What is Collateral and How Does It Apply to Business Loans?
When applying for a business loan, business owners face several challenges. Owners have to compare loan rates, gather the necessary documentation, and understand the risks and requirements for each individual loan. Another challenge could be finding a form of collateral.
Collateral is a familiar term for anyone who has previously researched about loans, but newcomers may be confused towards the meaning and importance of the term. To make it easy, we summarize what collateral is and why it matters below.
What is collateral?
Collaterals are assets used to secure a loan. Collateral shows that a business owner is willing to pay back a loan, giving confidence to the lender in case the borrower defaults for any reason. Lenders put a lien on collateralized assets. This means that if a borrower defaults, the lender has a right to seize the collateral and sell it off to pay the outstanding debt.
For business owners, using collateral also shows to lenders that they are not a high-risk borrower. This could lead to favorable interest rates and other financing options, such as higher loan amounts or a loan that they would not have been able to qualify for without a collateral.
Is collateral needed for business loans?
It depends on the type of loan, the amount of a loan, lender’s policies, and your financial status. For smaller loans, lines of credit, credit cards, and short-term loans, collateral is usually not required by the lender.
However, even without collateral, most business loans require a personal guarantee, marking them as responsible for paying the loan. If the loan is not paid, personal assets can be seized to pay off the remaining debt and legal action can be taken.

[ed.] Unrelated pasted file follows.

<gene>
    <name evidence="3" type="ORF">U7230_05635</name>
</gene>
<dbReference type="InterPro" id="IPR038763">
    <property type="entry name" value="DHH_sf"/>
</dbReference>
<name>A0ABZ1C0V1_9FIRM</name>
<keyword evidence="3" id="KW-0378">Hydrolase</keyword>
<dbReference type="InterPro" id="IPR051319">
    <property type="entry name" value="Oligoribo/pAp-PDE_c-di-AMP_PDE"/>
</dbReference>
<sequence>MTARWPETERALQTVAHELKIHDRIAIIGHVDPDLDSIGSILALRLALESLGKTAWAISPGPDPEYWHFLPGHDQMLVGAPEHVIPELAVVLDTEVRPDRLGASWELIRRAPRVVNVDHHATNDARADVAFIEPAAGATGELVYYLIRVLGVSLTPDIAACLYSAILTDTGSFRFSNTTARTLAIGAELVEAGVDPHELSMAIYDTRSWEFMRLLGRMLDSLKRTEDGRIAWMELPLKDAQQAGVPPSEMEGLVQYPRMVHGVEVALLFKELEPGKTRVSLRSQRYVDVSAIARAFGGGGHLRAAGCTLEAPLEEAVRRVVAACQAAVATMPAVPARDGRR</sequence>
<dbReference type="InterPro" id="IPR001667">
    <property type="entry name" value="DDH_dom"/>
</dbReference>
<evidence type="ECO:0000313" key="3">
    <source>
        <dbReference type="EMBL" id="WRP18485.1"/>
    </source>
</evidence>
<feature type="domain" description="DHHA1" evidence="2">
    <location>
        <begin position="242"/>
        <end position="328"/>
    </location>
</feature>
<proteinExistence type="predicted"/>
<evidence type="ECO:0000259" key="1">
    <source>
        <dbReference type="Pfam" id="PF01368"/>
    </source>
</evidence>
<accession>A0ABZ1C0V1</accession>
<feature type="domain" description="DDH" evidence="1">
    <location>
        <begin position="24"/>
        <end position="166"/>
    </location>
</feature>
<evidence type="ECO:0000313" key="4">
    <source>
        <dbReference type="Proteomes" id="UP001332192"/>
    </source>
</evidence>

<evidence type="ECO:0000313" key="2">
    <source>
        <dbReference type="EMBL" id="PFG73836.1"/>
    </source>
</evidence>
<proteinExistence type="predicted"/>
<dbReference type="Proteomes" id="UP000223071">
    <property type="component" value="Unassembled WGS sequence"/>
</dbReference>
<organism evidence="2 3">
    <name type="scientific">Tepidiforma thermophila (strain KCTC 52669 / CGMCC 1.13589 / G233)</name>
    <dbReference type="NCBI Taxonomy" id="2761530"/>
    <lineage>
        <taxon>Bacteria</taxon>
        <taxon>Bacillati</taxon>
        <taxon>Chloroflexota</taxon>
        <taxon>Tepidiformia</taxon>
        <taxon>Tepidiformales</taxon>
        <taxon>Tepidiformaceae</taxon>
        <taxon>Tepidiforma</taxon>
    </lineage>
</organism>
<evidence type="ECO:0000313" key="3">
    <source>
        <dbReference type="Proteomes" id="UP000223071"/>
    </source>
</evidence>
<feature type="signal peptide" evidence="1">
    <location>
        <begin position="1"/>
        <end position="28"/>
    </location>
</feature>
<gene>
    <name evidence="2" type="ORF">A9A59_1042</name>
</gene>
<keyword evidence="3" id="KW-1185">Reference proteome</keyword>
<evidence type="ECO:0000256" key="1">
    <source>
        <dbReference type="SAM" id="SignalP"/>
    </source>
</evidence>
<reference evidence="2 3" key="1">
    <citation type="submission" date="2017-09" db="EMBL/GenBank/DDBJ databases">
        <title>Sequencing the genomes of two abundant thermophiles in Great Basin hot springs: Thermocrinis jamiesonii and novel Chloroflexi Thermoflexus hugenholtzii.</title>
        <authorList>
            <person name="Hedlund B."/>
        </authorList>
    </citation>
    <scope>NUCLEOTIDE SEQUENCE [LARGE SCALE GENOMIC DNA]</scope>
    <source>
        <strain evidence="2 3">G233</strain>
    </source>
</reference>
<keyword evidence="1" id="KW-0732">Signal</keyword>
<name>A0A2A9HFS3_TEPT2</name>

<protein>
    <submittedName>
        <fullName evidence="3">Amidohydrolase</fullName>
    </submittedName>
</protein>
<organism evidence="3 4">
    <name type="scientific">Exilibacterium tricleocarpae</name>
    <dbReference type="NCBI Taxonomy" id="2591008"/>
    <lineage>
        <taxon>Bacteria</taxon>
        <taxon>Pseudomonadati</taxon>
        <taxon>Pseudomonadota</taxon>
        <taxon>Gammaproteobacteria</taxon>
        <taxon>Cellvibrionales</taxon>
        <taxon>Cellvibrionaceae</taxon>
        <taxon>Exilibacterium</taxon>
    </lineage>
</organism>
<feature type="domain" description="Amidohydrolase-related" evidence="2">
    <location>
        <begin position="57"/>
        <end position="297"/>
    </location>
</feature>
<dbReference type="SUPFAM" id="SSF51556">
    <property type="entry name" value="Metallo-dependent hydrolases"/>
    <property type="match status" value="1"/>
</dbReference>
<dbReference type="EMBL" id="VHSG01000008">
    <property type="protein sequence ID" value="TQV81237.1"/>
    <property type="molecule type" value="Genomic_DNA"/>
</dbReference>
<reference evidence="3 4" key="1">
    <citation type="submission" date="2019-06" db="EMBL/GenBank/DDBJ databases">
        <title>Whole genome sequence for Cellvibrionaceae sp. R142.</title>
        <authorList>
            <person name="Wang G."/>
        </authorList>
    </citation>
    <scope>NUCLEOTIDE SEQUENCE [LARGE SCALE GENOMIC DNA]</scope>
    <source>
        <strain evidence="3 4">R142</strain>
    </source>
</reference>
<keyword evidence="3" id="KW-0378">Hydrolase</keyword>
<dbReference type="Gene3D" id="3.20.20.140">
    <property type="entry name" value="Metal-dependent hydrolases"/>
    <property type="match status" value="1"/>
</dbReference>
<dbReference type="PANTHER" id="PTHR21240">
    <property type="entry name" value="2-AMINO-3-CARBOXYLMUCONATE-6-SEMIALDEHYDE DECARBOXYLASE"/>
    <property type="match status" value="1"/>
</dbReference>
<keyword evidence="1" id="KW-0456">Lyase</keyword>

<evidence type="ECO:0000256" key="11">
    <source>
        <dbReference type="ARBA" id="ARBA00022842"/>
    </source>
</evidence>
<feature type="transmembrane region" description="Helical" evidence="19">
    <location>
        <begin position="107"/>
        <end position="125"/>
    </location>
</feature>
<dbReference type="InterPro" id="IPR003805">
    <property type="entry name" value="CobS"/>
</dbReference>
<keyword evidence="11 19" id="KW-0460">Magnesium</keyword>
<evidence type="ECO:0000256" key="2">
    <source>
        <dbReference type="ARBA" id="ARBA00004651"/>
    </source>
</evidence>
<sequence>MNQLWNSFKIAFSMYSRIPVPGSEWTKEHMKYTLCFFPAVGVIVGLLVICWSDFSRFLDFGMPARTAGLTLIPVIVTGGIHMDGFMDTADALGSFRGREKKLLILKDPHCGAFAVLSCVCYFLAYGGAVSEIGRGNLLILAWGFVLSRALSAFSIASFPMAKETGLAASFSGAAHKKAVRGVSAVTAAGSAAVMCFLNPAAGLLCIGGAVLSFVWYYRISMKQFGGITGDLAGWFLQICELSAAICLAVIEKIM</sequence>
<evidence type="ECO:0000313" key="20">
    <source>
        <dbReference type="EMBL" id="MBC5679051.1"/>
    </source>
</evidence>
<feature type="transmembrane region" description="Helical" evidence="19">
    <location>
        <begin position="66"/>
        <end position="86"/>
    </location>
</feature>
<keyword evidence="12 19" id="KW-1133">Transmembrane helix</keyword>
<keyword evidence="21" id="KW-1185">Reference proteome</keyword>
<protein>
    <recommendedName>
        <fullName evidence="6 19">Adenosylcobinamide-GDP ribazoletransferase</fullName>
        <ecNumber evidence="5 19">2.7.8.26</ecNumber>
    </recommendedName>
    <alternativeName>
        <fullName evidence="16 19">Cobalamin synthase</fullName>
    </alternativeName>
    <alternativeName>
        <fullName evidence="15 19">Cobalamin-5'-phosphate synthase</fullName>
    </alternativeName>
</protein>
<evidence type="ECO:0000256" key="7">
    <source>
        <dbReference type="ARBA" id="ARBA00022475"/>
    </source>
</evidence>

What can be collateral?
Collateral can often differ between loans and lenders, but will usually be something of value. Business assets that can be collateral include:
Personal assets that can be taken from a personal guarantee would include:
How much collateral is needed?
Again, this would depend on the loan amount and other factors. A loan amount exceeding a particularly high threshold would require real estate as collateral, and smaller loans may require a personal guarantee instead of a specific collateral. Equipment loans require the equipment itself to be collateral.
By pledging assets as collateral, even businesses with limited credit history can qualify for a loan through asset-based lending or accounts receivable financing. The requirements around collateral will be detailed by your lender.
Which business loans need collateral?
Most business loans will have their own collateral requirements. We discuss in more detail below:
Bank loans are a common choice for business owners, a well-known option with competitive rates and multiple intended purposes.
The collateral requirements will vary, but most banks will often need a personal guarantee at the minimum. Specific collateral, such as a business’s buildings, equipment or personal real estate, may be required for higher loan amounts.
SBA loans are loans partially guaranteed by the Small Business Administration. All SBA loans will require some form of collateral, but will vary depending on the type of SBA loan. SBA 7(a) loans require collateral for loans above $25,000 and for a loan exceeding $350,000, it will need to be fully collateralized by the borrower. For SBA 504 loans, the asset being financed by the loan will be the collateral.
Commercial Real Estate Loans
Commercial real estate loans are used to buy land or commercial real estate. These loans can also refinance existing real estate loans or to fund expansions to existing facilities. Similar to personal mortgages, commercial real estate loans require borrowers to pledge the real estate that is being purchased as the collateral.
Equipment loans are used to buy more equipment for a business. Like commercial real estate loans, the purchased equipment is generally pledged as collateral.
Inventory loans are used to buy inventory for a business to sell its customer. The purchased inventory is pledged as collateral.
Accounts Receivable Financing
Accounts receivable financing can be structured as a loan or a line of credit, both of which are collateralized with your accounts receivable.
Accel Business Funding has many different funding options for all businesses and funded many businesses more than $380million. When banks say NO, we say YES to funding in 24hrs!
If interested in business funding, please contact:
Chris Han, Accel Business Funding
Tel – 818-963-8882